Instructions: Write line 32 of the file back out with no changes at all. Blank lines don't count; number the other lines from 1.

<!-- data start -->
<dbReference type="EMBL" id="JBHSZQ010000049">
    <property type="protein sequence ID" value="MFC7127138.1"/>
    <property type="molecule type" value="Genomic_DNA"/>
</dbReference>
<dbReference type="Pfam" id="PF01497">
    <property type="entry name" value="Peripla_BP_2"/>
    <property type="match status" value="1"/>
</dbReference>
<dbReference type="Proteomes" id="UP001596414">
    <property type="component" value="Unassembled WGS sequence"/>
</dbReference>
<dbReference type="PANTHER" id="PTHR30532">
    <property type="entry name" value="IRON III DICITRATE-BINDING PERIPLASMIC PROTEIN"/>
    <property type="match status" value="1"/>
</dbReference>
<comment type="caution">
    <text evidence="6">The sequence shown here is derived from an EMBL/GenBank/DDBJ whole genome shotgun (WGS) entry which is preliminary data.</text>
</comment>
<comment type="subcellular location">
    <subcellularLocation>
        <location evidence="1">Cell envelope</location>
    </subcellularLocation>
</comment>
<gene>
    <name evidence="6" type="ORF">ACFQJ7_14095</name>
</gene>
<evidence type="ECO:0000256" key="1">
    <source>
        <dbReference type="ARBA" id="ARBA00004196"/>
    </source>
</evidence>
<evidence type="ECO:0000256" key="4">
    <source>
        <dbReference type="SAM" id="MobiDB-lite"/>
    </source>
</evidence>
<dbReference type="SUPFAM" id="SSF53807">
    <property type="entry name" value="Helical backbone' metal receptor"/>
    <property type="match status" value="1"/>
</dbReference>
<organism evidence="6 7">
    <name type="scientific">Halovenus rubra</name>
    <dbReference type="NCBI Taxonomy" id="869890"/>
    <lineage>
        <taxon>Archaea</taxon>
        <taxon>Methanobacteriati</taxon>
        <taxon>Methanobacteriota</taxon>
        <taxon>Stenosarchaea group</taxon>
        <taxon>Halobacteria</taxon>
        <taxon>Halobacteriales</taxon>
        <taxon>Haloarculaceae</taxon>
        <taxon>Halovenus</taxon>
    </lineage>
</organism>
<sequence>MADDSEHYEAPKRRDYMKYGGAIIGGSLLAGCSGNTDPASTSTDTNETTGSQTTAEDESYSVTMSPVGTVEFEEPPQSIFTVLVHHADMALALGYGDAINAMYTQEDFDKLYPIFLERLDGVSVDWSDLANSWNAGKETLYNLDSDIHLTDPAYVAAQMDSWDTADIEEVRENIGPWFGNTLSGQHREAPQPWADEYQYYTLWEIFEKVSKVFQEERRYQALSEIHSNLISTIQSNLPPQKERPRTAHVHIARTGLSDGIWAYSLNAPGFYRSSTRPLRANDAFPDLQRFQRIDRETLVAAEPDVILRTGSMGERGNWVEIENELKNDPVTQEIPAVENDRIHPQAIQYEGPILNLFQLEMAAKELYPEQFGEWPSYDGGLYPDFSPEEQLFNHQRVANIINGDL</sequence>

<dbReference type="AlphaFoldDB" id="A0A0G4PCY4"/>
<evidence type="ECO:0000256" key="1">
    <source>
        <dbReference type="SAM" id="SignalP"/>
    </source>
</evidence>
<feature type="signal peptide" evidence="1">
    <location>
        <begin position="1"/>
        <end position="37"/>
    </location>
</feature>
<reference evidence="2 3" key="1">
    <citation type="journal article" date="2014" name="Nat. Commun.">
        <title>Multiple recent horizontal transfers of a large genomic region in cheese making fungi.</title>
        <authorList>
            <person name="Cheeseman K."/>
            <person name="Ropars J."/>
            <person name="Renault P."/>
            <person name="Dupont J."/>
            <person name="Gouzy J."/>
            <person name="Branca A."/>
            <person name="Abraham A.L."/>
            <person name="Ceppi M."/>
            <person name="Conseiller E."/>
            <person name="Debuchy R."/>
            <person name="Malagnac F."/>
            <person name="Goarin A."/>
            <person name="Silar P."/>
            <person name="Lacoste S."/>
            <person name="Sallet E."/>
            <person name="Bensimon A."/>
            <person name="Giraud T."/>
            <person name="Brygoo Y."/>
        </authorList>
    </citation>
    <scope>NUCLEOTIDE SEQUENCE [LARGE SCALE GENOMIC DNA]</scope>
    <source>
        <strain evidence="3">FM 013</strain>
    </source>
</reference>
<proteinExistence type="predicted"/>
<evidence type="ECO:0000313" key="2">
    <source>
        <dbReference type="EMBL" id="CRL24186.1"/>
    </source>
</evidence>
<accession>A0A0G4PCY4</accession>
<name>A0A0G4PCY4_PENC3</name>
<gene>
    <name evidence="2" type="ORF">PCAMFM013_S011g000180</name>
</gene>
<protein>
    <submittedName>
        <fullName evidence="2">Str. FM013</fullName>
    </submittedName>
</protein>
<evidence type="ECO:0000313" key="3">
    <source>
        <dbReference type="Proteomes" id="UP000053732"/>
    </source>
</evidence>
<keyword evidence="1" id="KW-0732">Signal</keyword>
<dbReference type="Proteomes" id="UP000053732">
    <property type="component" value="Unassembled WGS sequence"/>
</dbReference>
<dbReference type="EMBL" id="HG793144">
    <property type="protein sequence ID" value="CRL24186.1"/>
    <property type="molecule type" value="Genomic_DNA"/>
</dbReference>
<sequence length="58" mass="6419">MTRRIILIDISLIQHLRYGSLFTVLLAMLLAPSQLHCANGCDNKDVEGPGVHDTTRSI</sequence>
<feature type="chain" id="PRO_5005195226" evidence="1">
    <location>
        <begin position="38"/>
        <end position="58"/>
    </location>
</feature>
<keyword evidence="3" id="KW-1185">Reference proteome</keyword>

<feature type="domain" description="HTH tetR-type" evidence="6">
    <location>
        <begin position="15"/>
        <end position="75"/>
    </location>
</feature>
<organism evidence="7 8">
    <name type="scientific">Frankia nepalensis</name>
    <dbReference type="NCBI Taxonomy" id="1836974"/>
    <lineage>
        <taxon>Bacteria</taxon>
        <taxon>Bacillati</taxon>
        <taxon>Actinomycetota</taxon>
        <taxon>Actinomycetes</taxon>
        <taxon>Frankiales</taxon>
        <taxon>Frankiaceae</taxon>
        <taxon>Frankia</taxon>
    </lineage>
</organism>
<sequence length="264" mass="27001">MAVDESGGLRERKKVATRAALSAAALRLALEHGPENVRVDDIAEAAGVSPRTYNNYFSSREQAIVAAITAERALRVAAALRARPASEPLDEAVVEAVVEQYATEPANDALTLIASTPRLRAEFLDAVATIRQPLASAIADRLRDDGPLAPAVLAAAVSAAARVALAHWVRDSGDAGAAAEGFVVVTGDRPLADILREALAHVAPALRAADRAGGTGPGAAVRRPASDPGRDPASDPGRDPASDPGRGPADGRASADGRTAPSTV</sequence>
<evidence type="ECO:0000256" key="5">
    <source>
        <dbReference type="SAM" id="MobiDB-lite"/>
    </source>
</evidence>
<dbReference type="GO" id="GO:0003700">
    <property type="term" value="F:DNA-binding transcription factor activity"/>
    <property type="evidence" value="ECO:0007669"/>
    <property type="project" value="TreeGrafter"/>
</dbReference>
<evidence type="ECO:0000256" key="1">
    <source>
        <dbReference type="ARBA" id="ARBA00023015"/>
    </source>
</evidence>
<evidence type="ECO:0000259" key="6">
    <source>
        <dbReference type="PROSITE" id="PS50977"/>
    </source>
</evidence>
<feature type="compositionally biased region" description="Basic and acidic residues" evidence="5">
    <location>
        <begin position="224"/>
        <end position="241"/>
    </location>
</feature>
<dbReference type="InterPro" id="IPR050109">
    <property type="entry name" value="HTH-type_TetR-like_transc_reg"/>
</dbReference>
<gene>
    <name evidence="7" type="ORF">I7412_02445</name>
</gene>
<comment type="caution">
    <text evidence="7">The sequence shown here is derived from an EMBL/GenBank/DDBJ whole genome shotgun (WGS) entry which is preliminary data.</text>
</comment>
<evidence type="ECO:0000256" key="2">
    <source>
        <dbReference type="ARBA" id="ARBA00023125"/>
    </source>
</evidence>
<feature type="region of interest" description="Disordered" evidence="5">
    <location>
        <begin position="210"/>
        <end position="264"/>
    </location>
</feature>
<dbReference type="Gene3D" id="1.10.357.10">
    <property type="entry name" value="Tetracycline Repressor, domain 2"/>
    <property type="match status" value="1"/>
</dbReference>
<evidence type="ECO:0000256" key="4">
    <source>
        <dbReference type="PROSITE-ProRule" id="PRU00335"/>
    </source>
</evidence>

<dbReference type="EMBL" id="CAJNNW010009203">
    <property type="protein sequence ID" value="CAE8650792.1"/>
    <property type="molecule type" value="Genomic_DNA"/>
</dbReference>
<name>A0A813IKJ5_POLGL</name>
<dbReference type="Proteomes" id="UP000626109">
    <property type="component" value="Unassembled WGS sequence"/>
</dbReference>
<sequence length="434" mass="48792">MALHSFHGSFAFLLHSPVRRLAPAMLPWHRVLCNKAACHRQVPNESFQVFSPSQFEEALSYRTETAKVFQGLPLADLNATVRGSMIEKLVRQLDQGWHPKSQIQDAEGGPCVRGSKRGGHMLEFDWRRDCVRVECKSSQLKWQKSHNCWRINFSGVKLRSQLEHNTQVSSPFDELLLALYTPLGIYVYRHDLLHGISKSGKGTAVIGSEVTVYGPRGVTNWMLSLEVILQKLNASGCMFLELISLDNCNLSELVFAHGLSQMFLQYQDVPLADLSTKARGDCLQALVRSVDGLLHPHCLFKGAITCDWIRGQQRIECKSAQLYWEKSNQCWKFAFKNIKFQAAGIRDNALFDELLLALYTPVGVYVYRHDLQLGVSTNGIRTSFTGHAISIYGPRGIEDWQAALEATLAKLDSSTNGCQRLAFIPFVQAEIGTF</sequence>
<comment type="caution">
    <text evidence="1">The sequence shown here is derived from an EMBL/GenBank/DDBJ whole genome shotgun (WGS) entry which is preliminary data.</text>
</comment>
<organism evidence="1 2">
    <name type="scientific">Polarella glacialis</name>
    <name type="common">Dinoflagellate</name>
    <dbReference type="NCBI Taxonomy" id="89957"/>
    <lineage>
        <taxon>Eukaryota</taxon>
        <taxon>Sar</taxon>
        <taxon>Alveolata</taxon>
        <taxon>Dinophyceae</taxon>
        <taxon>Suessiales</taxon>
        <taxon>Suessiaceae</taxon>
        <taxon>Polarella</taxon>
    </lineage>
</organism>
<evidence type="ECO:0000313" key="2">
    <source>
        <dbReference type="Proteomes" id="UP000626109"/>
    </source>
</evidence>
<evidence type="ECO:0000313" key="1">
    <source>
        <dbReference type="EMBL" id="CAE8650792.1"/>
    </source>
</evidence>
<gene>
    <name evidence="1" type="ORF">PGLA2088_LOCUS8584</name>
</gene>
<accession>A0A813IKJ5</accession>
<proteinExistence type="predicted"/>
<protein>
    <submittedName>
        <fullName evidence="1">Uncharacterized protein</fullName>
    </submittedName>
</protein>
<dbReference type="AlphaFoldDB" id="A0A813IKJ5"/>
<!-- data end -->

<evidence type="ECO:0000256" key="4">